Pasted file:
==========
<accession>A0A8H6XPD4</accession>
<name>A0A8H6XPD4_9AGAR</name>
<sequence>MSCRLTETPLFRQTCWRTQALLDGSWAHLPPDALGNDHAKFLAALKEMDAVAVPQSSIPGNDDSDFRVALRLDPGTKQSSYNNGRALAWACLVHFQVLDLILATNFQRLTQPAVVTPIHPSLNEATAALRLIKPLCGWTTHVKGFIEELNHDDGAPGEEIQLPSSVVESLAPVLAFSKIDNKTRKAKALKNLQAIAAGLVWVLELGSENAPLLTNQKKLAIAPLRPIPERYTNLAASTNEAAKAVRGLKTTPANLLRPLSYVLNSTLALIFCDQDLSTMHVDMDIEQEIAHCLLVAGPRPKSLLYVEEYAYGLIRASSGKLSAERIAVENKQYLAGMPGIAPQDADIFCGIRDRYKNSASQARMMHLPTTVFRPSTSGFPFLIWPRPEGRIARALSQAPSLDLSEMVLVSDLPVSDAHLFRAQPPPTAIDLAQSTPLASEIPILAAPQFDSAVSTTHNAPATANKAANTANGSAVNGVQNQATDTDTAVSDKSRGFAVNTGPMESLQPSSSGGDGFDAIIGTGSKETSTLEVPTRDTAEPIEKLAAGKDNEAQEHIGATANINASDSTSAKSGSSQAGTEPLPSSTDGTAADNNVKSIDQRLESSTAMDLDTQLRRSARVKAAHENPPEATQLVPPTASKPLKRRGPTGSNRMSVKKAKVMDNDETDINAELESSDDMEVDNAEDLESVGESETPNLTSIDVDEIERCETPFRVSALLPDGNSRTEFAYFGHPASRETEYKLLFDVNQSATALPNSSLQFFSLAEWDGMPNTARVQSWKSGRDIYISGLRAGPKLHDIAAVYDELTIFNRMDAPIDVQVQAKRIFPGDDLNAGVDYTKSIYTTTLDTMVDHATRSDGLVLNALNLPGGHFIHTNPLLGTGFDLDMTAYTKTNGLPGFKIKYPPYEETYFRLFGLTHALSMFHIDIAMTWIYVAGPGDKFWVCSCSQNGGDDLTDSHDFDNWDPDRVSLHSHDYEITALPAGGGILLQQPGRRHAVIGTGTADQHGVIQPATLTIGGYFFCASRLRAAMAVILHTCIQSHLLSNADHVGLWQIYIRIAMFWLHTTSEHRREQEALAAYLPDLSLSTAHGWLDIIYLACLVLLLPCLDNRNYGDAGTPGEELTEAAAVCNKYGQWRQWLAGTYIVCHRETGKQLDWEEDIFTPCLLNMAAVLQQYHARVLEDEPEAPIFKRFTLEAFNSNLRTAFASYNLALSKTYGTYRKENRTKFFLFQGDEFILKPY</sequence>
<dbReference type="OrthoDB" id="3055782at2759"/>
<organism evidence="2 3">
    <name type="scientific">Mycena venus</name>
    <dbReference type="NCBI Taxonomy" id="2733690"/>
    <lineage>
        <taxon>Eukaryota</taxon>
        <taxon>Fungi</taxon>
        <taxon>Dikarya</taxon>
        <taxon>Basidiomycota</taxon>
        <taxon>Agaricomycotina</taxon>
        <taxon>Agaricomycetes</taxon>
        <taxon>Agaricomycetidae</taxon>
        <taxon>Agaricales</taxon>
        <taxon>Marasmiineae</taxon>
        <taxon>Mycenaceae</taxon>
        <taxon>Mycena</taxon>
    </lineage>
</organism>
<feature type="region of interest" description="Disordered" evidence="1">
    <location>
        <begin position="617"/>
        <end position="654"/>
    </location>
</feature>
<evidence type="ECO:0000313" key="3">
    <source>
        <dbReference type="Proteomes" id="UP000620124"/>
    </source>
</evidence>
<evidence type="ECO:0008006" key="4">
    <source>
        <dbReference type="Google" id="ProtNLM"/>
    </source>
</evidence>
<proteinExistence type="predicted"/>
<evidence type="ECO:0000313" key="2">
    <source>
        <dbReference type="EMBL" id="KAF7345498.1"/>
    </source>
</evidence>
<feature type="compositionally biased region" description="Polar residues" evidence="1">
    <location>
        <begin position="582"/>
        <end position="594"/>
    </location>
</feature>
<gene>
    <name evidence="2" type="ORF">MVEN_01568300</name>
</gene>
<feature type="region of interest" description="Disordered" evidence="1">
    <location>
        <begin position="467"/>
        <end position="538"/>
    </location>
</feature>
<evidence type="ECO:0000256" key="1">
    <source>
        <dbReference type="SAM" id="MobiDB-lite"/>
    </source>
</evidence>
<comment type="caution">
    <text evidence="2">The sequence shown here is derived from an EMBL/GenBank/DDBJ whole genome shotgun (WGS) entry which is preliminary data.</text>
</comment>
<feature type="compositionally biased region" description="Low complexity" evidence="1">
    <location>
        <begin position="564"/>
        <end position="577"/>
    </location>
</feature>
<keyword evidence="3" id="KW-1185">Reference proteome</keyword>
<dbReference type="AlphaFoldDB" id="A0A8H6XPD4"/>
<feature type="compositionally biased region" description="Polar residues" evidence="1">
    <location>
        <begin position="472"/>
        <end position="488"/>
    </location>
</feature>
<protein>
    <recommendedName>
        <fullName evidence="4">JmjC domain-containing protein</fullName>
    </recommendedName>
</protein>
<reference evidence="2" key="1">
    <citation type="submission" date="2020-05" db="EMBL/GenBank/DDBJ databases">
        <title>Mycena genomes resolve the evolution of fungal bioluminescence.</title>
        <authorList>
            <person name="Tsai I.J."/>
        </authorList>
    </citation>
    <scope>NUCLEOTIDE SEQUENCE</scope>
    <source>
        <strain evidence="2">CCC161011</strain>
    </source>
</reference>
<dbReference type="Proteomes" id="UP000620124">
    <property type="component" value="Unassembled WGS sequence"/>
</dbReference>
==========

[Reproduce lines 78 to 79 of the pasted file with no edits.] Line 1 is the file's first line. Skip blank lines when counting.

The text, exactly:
        <end position="488"/>
    </location>